“Around 1.5 year ago I started developing small sensors that could be placed around the house measuring temperature and humidity. The first few version did not last very long on their batteries (2xAA), around 1-3 months. So I spend some extra effort reducing average power consumption.
It has now been more then a year ago that I placed the first two sensors. Below is the reported battery level over the past year: (there is a slight offset between the readouts, the values are not calibrated).
The sensors are build from the following components:
ESP12-F or Wemos D1 mini
XC6206 3.3V ldo.
TrustFire 18650 cell with protection.
The sensor takes the following steps:
Enable and configure Sensor
Setup WiFi and connect
Connect to MQTT server
DeepSleep for 15 minutes
Lowering power consumption
The most critical thing for this sensor is to lower the average power consumption as much as possible.
Bypass Wemos D1 mini LDO
By feeding the wemos D1 3.3V directly we bypass the internal LDO. I later switched some over to using a ESP12-F modules to get rid of the serial to usb converter (and they are cheaper). However switching to ESP12-s, to save on external parts, failed as they have problem resetting themself. (Anybody in need for 10 ESP12-S modules that need two reset pulses to reset?)
Power off the BME280
Between samples, I make sure to fully poweroff the BME280. I do this by feeding it from one of the ESP8266 GPIO pins, so it can be powerdown. Some BME280 board you can buy (and in the above screenshot) have a build-in LDO to drop 5V to 3.3V . While it is unneeded it does not seem to make a lot of difference, given the short time powered on.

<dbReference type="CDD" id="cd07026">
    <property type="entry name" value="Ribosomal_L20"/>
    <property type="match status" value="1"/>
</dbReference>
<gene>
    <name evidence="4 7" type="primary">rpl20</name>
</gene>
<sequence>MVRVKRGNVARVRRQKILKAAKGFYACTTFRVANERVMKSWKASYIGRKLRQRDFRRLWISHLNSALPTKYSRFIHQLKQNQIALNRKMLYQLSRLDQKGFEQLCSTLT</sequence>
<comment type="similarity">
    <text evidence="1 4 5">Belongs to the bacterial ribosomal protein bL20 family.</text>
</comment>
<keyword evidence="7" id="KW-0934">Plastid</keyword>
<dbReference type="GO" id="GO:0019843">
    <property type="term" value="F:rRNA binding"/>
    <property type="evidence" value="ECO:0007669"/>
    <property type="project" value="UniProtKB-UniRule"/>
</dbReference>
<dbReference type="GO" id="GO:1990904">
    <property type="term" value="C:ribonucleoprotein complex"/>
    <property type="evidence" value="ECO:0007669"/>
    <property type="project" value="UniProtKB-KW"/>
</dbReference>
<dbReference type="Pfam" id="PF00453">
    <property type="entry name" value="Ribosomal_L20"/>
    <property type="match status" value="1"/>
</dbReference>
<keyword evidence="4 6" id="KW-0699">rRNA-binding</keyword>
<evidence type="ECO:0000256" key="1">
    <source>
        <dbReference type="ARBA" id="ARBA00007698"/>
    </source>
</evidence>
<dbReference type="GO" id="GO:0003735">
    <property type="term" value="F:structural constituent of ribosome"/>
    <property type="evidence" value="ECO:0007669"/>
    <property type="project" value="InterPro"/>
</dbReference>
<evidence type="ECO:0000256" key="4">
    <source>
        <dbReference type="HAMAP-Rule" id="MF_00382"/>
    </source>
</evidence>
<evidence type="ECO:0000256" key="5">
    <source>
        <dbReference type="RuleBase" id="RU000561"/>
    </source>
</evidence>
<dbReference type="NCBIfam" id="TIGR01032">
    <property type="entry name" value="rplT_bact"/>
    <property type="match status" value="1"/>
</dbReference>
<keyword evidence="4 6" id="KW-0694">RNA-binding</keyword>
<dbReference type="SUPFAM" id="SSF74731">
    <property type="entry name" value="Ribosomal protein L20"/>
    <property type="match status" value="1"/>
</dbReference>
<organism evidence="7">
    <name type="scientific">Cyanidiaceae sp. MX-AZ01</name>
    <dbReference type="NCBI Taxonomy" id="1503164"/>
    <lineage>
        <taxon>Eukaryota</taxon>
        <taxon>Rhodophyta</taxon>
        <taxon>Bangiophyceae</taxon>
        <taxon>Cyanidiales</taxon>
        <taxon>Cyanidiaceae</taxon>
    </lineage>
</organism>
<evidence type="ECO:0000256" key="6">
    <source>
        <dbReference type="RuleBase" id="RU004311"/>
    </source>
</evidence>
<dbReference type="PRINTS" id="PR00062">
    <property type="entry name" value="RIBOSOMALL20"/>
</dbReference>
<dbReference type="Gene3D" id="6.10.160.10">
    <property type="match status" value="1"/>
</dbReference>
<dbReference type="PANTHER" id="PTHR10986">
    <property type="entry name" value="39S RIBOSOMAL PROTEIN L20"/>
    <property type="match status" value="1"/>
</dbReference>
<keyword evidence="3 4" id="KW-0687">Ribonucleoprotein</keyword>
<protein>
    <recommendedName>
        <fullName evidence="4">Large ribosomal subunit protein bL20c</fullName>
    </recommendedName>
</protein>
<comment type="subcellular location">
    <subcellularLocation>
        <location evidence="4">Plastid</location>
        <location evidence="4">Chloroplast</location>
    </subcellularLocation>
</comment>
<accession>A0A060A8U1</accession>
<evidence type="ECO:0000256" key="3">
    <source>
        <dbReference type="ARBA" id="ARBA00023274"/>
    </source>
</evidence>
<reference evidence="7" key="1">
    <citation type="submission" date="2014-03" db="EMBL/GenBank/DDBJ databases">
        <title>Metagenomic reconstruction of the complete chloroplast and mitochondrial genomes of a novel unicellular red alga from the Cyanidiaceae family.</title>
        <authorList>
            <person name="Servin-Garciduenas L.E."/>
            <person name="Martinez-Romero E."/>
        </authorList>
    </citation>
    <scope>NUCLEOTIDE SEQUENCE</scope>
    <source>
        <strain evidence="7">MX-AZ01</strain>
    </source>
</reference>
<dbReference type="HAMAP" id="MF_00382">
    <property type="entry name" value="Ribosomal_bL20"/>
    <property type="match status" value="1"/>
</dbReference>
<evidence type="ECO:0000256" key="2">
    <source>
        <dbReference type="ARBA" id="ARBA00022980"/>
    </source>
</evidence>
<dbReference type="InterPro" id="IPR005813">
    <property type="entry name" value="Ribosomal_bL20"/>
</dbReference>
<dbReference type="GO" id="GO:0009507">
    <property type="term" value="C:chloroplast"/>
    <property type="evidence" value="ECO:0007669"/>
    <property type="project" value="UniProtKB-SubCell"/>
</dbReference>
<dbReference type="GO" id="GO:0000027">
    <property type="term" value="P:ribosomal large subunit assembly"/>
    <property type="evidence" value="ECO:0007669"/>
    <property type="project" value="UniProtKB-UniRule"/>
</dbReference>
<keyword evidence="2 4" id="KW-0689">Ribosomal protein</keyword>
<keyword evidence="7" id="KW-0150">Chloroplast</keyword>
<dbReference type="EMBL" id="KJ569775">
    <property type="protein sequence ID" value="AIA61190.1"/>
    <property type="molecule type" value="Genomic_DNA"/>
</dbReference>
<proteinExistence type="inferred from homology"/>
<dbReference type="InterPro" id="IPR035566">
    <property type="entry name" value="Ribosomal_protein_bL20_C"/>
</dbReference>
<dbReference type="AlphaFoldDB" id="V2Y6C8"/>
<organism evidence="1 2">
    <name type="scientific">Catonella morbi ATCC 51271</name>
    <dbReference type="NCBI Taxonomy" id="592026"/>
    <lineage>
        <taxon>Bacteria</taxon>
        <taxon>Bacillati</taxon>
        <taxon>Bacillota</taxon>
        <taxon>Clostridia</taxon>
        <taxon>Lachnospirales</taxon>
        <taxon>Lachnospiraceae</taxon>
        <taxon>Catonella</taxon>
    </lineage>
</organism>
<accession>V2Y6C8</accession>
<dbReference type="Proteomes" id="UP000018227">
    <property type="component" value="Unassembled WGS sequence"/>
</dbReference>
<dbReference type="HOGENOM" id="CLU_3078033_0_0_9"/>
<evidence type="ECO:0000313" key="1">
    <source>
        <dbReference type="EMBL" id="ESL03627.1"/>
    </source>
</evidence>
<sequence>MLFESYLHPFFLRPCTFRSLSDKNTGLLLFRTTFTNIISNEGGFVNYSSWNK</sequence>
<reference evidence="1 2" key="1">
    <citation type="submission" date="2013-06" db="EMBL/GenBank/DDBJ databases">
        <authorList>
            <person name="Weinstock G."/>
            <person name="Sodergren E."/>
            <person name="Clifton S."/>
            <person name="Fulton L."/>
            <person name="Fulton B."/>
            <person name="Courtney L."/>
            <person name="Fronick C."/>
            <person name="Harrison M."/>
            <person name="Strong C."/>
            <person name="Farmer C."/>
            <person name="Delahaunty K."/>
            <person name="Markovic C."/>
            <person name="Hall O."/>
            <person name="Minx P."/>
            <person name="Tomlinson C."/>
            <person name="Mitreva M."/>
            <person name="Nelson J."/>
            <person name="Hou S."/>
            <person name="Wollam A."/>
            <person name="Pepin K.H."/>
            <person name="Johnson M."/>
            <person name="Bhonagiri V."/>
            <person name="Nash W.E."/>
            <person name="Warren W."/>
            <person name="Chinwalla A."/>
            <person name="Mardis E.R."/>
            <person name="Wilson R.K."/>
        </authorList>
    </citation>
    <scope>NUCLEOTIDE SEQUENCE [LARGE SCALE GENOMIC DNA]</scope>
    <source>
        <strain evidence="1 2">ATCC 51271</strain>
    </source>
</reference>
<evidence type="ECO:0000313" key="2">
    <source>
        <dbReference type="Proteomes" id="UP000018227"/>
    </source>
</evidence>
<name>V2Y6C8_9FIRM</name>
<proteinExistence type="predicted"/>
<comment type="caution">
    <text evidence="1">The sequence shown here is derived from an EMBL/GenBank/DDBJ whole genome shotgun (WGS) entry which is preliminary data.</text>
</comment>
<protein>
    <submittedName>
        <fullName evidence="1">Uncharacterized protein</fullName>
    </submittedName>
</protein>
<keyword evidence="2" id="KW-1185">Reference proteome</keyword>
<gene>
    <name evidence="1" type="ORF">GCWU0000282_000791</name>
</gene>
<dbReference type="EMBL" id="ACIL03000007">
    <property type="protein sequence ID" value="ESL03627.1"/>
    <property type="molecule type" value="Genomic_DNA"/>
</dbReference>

Store and restore Wifi settings
This is a tip I found on the internet. It used to work well with my old WiFi router. However with my new Unify accespoints I don’t think this tricks still works. Quick connect fails most of the time. But with the unify setup, connecting seems to be a lot quicker.
I followed the information presented here;
Disable DHCP, use static ip
This is a big time saver, using a static IP reduces a lot of on time. It removes around 40% of the on time.
All these changes resulted in an idle current of around 26 µA (including ldo). The on time is harder to determine, as it varies between 1 and 3 seconds depending on variables.
The battery I bought is a TrustFire 3400mAh. Unexpected, doing a few charge/discharge cycles seem to confirm the 3400mAh. Lets assume a 1% discharge per month then it holds around 3000mAh after a year (no idea if this assumption is correct). If we want get a year of battery lifetime we can have a maximum average consumption of 342 µA. This means that during on time we can consume a maximum average of 95 mA. This seems to be well within the capability of a ESP8266. The results seem to confirm that we manage to stay within this power budget.”